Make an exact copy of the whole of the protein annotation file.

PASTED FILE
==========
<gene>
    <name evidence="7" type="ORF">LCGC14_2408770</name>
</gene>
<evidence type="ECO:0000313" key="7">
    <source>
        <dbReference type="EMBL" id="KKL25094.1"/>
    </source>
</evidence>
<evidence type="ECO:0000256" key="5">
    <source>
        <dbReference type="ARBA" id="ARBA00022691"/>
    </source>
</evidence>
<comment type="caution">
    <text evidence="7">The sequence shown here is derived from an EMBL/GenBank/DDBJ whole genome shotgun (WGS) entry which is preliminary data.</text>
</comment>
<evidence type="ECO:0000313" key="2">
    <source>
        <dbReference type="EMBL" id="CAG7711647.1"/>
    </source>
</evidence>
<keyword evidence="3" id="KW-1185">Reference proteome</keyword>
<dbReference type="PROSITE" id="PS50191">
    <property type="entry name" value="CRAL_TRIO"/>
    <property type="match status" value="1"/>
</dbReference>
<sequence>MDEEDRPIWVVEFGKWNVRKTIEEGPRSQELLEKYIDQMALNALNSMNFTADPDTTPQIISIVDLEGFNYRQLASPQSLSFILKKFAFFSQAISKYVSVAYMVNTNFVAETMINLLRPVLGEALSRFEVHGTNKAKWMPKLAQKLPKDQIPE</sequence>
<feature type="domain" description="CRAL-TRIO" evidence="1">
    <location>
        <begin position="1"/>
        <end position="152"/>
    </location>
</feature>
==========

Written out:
<gene>
    <name evidence="7" type="ORF">LCGC14_2408770</name>
</gene>
<evidence type="ECO:0000313" key="7">
    <source>
        <dbReference type="EMBL" id="KKL25094.1"/>
    </source>
</evidence>
<evidence type="ECO:0000256" key="5">
    <source>
        <dbReference type="ARBA" id="ARBA00022691"/>
    </source>
</evidence>
<comment type="caution">
    <text evidence="7">The sequence shown here is derived from an EMBL/GenBank/DDBJ whole genome shotgun (WGS) entry which is preliminary data.</text>
</comment>
<evidence type="ECO:0000313" key="2">
    <source>
        <dbReference type="EMBL" id="CAG7711647.1"/>
    </source>
</evidence>
<keyword evidence="3" id="KW-1185">Reference proteome</keyword>
<dbReference type="PROSITE" id="PS50191">
    <property type="entry name" value="CRAL_TRIO"/>
    <property type="match status" value="1"/>
</dbReference>
<sequence>MDEEDRPIWVVEFGKWNVRKTIEEGPRSQELLEKYIDQMALNALNSMNFTADPDTTPQIISIVDLEGFNYRQLASPQSLSFILKKFAFFSQAISKYVSVAYMVNTNFVAETMINLLRPVLGEALSRFEVHGTNKAKWMPKLAQKLPKDQIPE</sequence>
<feature type="domain" description="CRAL-TRIO" evidence="1">
    <location>
        <begin position="1"/>
        <end position="152"/>
    </location>
</feature>